Today makes 50 years since Martin Luther King was shot on a motel balcony in Memphis on April 4, 1968.

Those King inspired have been reflecting on the man and his legacy.

Early in 1961, 24-year-old college student Bob Singleton marched with Martin Luther King in front of Woolworths', protesting its racially segregated southern lunch counters.

He may have only met King once, but that meeting changed him. Singleton, now aged 81, said in an interview with Reuters:

That really made me, from that point on, an organiser.

Soon after, that summer, Singleton led a racially mixed group of 11 University of California students - among them his wife, Helen, now 85 - to a train terminal in Jackson, Mississippi. Helen told Reuters:

I saw a 'whites only' sign up above a door and I knew that's where I'm going. 

They were known as the Freedom Riders and were fighting to enforce the federal laws that ruled segregated public buses unconstitutional.

Picture: A mob beats Freedom Riders in Birmingham, AlabamaPicture: A mob beats Freedom Riders in Birmingham, Alabama

Hundreds of Freedom Riders were arrested and some confronted with horrific violence from white protestors for simply travelling on buses and trains in the American South.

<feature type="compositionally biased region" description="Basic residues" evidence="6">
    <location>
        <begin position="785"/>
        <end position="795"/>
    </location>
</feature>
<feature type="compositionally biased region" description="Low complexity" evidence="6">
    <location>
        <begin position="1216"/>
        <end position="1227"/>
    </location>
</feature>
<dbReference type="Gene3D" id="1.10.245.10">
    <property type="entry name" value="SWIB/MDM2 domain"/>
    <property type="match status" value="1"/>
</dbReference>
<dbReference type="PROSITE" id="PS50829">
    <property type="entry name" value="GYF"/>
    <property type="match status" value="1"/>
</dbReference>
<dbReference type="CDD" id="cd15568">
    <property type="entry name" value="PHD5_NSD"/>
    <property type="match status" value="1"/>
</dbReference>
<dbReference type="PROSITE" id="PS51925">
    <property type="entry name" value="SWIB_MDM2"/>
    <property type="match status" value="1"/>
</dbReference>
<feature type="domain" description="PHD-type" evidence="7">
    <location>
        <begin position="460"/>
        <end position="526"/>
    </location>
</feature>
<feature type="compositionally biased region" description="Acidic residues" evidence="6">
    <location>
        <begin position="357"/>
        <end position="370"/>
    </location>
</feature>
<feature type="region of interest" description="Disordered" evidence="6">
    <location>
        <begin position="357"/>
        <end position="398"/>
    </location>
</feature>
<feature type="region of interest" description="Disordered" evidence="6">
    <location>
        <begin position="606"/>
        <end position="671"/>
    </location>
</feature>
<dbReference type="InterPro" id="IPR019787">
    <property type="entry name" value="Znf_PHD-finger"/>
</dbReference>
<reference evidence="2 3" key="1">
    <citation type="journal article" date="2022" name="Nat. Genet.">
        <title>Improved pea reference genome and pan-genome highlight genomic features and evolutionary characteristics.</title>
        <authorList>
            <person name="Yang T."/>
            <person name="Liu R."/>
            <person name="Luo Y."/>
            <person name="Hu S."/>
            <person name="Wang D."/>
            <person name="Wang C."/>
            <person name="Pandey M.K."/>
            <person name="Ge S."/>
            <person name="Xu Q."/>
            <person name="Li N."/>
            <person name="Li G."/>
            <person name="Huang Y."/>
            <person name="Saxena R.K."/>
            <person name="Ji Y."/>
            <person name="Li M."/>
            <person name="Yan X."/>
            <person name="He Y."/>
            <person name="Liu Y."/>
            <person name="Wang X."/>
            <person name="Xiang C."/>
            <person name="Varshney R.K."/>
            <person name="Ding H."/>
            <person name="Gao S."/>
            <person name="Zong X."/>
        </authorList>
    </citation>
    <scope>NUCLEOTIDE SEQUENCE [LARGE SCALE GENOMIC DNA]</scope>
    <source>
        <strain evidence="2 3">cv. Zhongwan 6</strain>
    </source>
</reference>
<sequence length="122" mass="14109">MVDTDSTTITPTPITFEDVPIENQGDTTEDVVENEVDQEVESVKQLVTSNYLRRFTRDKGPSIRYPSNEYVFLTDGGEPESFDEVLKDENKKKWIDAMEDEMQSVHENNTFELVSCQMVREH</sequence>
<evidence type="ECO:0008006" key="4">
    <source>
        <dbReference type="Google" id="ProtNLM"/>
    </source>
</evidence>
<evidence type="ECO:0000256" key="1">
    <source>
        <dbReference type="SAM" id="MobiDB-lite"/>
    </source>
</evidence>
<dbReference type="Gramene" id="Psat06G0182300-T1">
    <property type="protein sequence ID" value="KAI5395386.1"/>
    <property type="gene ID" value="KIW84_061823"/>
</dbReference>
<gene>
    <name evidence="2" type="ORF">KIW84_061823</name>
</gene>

But their efforts, which risked their lives, also drew international attention to their cause. Bob Farrell, aged 81, who was arrested in Houston, Texas in August 1961 said:

The amazing thing is that we won that battle. Inside of one year, we contributed to changing public policy that had been there since the beginning of the twentieth century.

He remembers attending King's funeral in Atlanta years later.

I can remember what it was like finally getting over to Ebenezer Baptist Church and preparing for the great march to Morehouse College where Dr. King was going to be temporarily buried.

The silence, the silence once the body came out of the church, the silence on that long march and then the memorial celebration at Morehouse College with the speakers. It was just something

I’ve never experienced before or since

Half a century on, there is still work to be done, and racism and white supremacy still devastate US society. Farrell said:

The fact that 50 years later, there's so much still to be done just demonstrates to me and to others, how deep - how very, very deep - white supremacy, its premises and the dynamic that still propels our nation, is still there.

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